This brings us to the ads. As it stands right now, television commercials are like free throws in a basketball game: there are a limited amount of them and each one is an opportunity to increase their chances of winning. If anyone out there thinks that the current two minute block of four 30-second commercials is an accurate and effective use of their ad space they’re living a lie. Much has been made about the effect the introduction of the Digital Video Recorder (DVR) has had on commercial viewership by allowing viewers to completely bypass commercials when watching their favorite programs. What those people fail to realize is that commercials have been bypassed for years; it just wasn’t done by an electronic box. My buddy Creel can change channels as soon a program goes to commercial and literally hit the return of the show within 5 seconds; it’s quite a talent and one I’m sure is shared by many. The networks and ad agencies are essentially electing to put Shaquille O’Neal on the free throw line and cross their fingers in the hopes he can hit just one of his two free throw attempts.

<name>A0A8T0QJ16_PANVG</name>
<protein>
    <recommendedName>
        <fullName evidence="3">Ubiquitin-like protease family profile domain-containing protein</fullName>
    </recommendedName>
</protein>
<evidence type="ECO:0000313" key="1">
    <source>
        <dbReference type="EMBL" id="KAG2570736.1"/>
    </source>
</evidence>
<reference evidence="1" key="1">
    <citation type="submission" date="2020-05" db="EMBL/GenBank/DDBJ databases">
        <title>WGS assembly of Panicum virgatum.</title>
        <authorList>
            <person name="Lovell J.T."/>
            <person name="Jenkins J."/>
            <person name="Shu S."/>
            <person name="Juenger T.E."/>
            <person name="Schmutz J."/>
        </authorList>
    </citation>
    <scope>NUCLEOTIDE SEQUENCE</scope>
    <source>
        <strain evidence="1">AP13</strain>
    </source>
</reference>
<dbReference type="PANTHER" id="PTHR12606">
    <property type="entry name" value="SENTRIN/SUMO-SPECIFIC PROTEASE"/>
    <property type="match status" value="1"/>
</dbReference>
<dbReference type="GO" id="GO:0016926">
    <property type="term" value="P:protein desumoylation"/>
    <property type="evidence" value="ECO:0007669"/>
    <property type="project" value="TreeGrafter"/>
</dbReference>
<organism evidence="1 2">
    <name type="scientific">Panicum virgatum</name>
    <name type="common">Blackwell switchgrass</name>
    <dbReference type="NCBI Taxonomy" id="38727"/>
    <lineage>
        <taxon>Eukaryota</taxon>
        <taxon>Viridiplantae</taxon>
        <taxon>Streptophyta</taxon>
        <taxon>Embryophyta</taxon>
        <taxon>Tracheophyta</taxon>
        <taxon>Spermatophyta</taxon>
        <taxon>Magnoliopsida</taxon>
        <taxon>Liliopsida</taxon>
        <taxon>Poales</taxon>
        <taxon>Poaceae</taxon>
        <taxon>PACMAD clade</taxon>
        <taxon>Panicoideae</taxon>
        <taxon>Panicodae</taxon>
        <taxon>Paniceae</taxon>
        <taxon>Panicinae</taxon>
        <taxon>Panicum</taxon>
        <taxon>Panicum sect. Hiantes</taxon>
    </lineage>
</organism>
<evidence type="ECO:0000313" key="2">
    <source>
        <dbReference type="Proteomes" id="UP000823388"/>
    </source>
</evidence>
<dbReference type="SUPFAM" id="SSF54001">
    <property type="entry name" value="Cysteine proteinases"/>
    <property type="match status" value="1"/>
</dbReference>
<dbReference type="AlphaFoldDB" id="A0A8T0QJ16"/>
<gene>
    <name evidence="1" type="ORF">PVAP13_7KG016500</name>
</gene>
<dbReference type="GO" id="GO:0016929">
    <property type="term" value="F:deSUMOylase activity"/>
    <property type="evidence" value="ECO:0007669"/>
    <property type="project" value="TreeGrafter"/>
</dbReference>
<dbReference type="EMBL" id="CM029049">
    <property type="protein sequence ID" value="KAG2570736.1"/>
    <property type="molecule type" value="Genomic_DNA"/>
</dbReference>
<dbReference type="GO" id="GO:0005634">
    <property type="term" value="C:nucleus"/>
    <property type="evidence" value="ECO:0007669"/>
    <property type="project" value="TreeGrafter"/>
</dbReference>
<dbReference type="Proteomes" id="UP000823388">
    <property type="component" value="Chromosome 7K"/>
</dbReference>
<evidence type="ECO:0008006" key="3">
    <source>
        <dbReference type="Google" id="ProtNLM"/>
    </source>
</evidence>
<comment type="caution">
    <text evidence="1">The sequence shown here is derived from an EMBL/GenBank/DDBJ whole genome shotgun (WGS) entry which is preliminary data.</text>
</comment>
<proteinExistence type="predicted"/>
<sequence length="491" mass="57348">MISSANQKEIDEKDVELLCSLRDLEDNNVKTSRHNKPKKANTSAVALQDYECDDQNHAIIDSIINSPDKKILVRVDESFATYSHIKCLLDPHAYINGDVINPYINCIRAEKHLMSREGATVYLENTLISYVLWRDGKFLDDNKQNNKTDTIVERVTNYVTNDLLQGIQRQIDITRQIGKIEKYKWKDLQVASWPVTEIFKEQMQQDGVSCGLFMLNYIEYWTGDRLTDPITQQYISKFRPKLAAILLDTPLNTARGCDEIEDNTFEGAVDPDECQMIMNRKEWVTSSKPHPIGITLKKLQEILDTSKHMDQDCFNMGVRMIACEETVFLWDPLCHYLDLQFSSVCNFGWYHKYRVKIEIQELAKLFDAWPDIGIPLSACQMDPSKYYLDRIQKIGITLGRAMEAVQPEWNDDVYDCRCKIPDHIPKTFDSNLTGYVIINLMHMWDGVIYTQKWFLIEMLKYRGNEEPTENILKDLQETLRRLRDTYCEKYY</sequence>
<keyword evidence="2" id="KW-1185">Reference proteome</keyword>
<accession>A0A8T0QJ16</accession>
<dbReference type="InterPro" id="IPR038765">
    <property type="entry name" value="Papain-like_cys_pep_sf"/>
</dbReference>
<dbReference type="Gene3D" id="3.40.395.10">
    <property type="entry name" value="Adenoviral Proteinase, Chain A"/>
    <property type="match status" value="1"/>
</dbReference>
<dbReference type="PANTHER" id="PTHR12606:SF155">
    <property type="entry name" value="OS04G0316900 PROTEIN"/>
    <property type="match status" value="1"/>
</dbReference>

What they need to do is shorten the duration of the typical commercial to 15 seconds and limit the number shown to two per break. That’s easier said than done because ad agencies are almost as stubborn and short-sighted as newspapers. The great thing about online viewership is that those viewers have made a more dedicated commitment to the program they’re watching. They’ve visited your site, clicked on the show and are committed to giving you that block of their time, at least more so than by simply tuning into your channel. Reducing ad time increases that ad’s viewership. No one is going to click off the show’s site because it’ll take longer for them to travel to another site, find another show and open that dedicated window than it would for them to just watch two 15-second commercials. Not to mention that there’s no way for someone to leave a program 7 minutes in and return to the 8 minute mark, they’d essentially have to start watching the show all over again. Essentially, you’re eliminating the viewer’s ability to change the channel. Hell, this is an ad agency’s dream come true – dedicated, inescapable viewership for what they’re promoting.